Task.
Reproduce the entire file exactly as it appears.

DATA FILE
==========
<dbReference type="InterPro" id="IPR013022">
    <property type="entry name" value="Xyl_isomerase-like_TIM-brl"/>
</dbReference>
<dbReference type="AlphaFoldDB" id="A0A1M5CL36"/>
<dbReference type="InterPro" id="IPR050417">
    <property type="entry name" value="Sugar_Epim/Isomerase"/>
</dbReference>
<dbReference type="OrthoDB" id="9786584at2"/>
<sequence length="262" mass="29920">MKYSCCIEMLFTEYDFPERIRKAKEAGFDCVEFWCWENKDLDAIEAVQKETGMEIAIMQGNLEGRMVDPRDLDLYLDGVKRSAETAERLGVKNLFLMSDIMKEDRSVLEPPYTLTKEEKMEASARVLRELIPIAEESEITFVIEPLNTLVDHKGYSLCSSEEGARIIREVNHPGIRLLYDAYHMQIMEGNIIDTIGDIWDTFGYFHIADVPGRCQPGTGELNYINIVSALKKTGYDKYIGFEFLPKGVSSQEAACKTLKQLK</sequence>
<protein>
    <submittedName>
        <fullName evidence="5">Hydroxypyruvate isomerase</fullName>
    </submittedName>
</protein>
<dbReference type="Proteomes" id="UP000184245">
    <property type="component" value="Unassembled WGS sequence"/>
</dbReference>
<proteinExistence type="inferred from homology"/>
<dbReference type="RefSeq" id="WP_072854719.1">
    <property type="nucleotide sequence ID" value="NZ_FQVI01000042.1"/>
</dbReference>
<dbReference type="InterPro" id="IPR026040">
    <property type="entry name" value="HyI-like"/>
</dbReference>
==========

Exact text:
<dbReference type="InterPro" id="IPR013022">
    <property type="entry name" value="Xyl_isomerase-like_TIM-brl"/>
</dbReference>
<dbReference type="AlphaFoldDB" id="A0A1M5CL36"/>
<dbReference type="InterPro" id="IPR050417">
    <property type="entry name" value="Sugar_Epim/Isomerase"/>
</dbReference>
<dbReference type="OrthoDB" id="9786584at2"/>
<sequence length="262" mass="29920">MKYSCCIEMLFTEYDFPERIRKAKEAGFDCVEFWCWENKDLDAIEAVQKETGMEIAIMQGNLEGRMVDPRDLDLYLDGVKRSAETAERLGVKNLFLMSDIMKEDRSVLEPPYTLTKEEKMEASARVLRELIPIAEESEITFVIEPLNTLVDHKGYSLCSSEEGARIIREVNHPGIRLLYDAYHMQIMEGNIIDTIGDIWDTFGYFHIADVPGRCQPGTGELNYINIVSALKKTGYDKYIGFEFLPKGVSSQEAACKTLKQLK</sequence>
<protein>
    <submittedName>
        <fullName evidence="5">Hydroxypyruvate isomerase</fullName>
    </submittedName>
</protein>
<dbReference type="Proteomes" id="UP000184245">
    <property type="component" value="Unassembled WGS sequence"/>
</dbReference>
<proteinExistence type="inferred from homology"/>
<dbReference type="RefSeq" id="WP_072854719.1">
    <property type="nucleotide sequence ID" value="NZ_FQVI01000042.1"/>
</dbReference>
<dbReference type="InterPro" id="IPR026040">
    <property type="entry name" value="HyI-like"/>
</dbReference>